Chinese school faces backlash for isolating its HIV-positive students

On Wednesday, millions sat for China's notoriously grueling two-day college entrance exam, known as the gaokao.

While everyone files into testing facilities for the exam, 16 kids in northern China's Shanxi province will sit the test in isolation - because they're HIV-positive.

The students go to the Linfen Red Ribbon School, the only institution of its kind in China.

Linfen was set up over a decade ago specifically to provide education to HIV-positive kids.

The school has always maintained that it serves as a safe-haven for the HIV-positive community, away from society's discrimination and rejection - often even from even their families.

Most of the school's 33 students got HIV from their mothers during birth.

Due to lack of mainstream understanding of the virus, many villages call for the banishment of these children to separate communes, for fear of transmission.

For the big gaokao, Linfen had to obtain special permission to let them do the exam on the school premises.

Other students would have filed into large, designated centres set up for the exam.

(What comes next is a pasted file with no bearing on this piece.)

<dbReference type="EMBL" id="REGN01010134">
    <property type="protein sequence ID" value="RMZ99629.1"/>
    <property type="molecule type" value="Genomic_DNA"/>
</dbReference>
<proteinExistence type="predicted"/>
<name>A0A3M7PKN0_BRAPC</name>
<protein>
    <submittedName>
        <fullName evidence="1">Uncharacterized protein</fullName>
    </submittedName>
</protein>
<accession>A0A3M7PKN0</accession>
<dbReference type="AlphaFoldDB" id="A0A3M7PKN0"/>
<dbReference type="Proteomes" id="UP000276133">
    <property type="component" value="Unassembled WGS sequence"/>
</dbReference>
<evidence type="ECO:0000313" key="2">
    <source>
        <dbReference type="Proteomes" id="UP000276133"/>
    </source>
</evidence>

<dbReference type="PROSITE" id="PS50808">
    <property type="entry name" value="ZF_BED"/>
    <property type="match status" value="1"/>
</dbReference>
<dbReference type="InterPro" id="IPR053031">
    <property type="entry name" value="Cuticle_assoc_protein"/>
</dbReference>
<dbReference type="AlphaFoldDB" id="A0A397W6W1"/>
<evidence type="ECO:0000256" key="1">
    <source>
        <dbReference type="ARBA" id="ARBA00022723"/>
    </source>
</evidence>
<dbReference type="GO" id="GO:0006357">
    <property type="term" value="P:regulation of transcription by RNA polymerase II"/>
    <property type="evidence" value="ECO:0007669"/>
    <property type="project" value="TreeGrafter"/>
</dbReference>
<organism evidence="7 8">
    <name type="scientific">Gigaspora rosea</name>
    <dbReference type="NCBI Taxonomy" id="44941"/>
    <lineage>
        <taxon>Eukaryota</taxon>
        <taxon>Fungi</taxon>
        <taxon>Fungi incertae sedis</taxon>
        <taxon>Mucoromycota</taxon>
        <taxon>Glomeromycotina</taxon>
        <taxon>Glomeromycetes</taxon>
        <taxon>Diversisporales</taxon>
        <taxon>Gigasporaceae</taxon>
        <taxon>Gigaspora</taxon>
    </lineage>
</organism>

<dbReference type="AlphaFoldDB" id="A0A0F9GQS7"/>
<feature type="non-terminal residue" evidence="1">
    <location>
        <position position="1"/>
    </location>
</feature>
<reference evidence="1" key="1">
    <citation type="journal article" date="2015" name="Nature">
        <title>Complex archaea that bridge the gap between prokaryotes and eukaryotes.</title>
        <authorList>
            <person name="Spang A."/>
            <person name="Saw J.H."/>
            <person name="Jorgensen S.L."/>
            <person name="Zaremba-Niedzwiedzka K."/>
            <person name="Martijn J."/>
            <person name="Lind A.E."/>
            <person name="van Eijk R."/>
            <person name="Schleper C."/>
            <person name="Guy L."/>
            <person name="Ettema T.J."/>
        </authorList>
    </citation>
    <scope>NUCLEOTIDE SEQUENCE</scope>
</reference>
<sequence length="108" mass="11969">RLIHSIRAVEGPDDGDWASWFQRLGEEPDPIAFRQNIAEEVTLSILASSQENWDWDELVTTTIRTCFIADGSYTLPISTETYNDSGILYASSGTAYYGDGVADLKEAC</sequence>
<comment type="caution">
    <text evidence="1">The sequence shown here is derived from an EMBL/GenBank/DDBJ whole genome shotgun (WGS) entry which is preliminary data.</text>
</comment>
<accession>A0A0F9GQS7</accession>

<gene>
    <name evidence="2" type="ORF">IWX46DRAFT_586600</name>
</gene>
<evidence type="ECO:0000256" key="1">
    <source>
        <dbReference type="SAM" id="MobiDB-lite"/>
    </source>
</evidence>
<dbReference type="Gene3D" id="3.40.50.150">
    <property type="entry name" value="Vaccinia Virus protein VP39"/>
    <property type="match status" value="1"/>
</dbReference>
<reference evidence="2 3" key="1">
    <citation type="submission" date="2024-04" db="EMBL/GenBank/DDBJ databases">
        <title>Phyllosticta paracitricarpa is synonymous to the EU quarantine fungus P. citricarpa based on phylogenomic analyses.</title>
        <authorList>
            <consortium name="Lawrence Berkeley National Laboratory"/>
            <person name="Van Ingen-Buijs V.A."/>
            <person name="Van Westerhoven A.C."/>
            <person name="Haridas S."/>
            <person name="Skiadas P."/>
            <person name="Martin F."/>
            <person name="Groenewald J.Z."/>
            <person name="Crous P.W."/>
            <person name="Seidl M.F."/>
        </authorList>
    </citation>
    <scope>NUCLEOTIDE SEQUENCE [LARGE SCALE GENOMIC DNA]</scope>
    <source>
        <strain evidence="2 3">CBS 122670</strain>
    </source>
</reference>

Linfen's headmaster, Guo Xiaoping, told China News: "The local education department would allow these students to take the test with other children, but parents of other children might object to that."

Guo also told Sixth Tone the school has even gone to the lengths of arranging for its students to have the name of another school on their graduation documents, in the hopes of helping them escape discrimination when they graduate.

A call for better HIV and AIDS awareness

After media coverage of the isolated exam for Linfen broke, debate on its methods has erupted on Chinese social media, where some are calling for better awareness of HIV and AIDS in the country.

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